Thursday, February 11, 2010

Seminars on Early Modern Preaching: King David

A One-Day Colloquium

University of Reading, Saturday, 6th November, 201

No biblical figure provided early modern preachers with such various material for their sermons as King David: from the young champion to the king ‘old and full of days’, David was the loyal subject who would not ‘touch the Lord’s anointed’, and the broken-hearted father of Absalom. Through the stories of David and Jonathan, David and Saul, David and Michal, David and Bathsheba, and David and Absalom, early modern preachers could explore relationships that were public and political, and those that were intimate and passionate. God said of David that he was ‘a man after my own heart’, and yet David’s flaws were revealed by Nathan the prophet, who said ‘you are the man’. David, as the reputed author of the psalms, lies in the background of the most popular source of biblical text for early modern preachers, and his stories are often invoked to explain the expressions of piety, fear, anger, and joy that the psalms contain.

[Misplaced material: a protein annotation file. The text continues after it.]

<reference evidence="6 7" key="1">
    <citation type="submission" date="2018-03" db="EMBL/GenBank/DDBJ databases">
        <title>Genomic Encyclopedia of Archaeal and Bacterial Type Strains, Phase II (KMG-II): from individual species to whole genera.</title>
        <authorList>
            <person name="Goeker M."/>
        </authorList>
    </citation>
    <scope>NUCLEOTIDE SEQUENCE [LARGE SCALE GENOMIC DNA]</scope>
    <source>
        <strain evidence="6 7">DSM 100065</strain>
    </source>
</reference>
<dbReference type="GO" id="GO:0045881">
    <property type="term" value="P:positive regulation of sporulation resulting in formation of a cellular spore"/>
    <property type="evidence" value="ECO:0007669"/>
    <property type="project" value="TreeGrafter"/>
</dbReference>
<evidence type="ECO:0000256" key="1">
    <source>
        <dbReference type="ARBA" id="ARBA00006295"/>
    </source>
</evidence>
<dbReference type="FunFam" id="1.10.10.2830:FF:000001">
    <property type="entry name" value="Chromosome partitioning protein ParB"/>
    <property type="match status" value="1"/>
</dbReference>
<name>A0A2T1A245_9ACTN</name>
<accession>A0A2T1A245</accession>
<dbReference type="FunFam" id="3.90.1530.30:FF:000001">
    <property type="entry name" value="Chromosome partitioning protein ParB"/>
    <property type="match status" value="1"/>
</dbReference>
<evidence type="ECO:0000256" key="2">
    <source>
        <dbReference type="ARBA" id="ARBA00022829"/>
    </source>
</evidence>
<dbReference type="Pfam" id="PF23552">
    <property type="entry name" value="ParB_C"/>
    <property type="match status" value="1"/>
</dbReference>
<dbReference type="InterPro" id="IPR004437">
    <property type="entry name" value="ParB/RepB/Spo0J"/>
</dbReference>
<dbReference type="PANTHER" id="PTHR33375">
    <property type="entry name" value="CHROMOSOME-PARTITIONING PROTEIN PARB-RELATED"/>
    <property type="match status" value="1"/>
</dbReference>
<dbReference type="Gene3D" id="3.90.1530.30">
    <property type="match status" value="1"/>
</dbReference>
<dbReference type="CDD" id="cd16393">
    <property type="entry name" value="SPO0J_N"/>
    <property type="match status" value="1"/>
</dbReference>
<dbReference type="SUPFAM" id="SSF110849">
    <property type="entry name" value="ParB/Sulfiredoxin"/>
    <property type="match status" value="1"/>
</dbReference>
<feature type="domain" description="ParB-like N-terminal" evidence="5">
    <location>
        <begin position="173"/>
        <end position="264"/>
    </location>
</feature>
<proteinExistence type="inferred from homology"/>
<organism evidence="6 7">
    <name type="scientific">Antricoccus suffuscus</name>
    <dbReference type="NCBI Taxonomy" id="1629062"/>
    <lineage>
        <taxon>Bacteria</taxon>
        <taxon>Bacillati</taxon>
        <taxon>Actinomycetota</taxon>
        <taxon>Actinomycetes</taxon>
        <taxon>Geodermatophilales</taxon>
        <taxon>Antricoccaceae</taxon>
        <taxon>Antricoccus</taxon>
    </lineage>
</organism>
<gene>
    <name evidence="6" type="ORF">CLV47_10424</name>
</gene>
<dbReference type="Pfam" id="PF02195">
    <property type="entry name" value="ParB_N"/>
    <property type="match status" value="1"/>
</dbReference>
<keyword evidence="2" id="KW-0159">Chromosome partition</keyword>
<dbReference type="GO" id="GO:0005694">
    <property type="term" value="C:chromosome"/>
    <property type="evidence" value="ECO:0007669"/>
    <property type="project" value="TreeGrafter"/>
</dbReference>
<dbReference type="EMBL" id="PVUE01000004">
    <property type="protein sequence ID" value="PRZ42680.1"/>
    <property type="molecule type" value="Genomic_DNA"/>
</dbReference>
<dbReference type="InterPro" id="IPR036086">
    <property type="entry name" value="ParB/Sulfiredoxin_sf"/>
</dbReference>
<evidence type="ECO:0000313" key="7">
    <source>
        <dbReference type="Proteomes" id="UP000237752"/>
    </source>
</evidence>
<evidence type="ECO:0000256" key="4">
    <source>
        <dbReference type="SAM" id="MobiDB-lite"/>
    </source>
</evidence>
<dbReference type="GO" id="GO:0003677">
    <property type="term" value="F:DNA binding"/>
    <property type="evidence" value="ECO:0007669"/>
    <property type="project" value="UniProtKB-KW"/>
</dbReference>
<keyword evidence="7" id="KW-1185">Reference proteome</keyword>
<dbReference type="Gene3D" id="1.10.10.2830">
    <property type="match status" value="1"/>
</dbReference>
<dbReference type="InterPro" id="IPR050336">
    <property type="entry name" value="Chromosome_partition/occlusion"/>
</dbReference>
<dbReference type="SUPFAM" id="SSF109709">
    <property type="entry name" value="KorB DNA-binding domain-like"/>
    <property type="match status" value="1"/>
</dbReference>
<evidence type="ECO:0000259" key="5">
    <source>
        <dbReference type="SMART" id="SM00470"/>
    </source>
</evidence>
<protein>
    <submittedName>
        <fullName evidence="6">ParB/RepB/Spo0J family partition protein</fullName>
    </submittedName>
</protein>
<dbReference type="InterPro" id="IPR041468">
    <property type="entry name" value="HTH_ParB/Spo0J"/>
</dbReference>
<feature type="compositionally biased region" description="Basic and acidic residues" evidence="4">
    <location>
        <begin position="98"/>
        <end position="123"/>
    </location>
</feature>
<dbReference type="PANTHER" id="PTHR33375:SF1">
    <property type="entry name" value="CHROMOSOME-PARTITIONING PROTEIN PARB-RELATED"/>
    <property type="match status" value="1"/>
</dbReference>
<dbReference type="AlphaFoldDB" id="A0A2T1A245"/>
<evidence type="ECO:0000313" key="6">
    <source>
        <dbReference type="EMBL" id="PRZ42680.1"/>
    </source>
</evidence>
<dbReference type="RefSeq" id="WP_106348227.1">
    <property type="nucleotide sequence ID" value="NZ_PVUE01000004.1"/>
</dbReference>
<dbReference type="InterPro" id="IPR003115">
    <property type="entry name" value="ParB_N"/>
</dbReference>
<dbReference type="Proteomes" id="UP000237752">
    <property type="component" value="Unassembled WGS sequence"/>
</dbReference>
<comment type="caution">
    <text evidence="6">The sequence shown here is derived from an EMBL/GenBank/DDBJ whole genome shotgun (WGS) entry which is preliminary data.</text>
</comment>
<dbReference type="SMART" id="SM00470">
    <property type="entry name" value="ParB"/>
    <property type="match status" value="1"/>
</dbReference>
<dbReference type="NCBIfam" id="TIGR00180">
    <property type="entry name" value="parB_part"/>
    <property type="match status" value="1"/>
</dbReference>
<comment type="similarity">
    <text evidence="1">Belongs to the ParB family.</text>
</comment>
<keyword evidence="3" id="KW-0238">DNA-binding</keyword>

We invite papers on any aspect of King David in early modern preaching: David in political sermons (on obedience or rebellion); David in penitential sermons; David in marriage sermons; David in sermons on the doctrine of grace; David as a ‘type’ of Christ; David as the author of biblical texts, and David’s example of the ‘literary’ styles suited to prayer, liturgy, and preaching.

This colloquium is the third in the Seminars in Early Modern Preaching series, which aims to provide a scholarly forum for all those working on all aspects of early modern English sermons. We invite proposals for 30-minute papers. Abstracts should be no more than 300 words. Please e-mail submissions to Dr Mary Morrissey ( and Dr Hugh Adlington (

Due date for submissions: 15 June.


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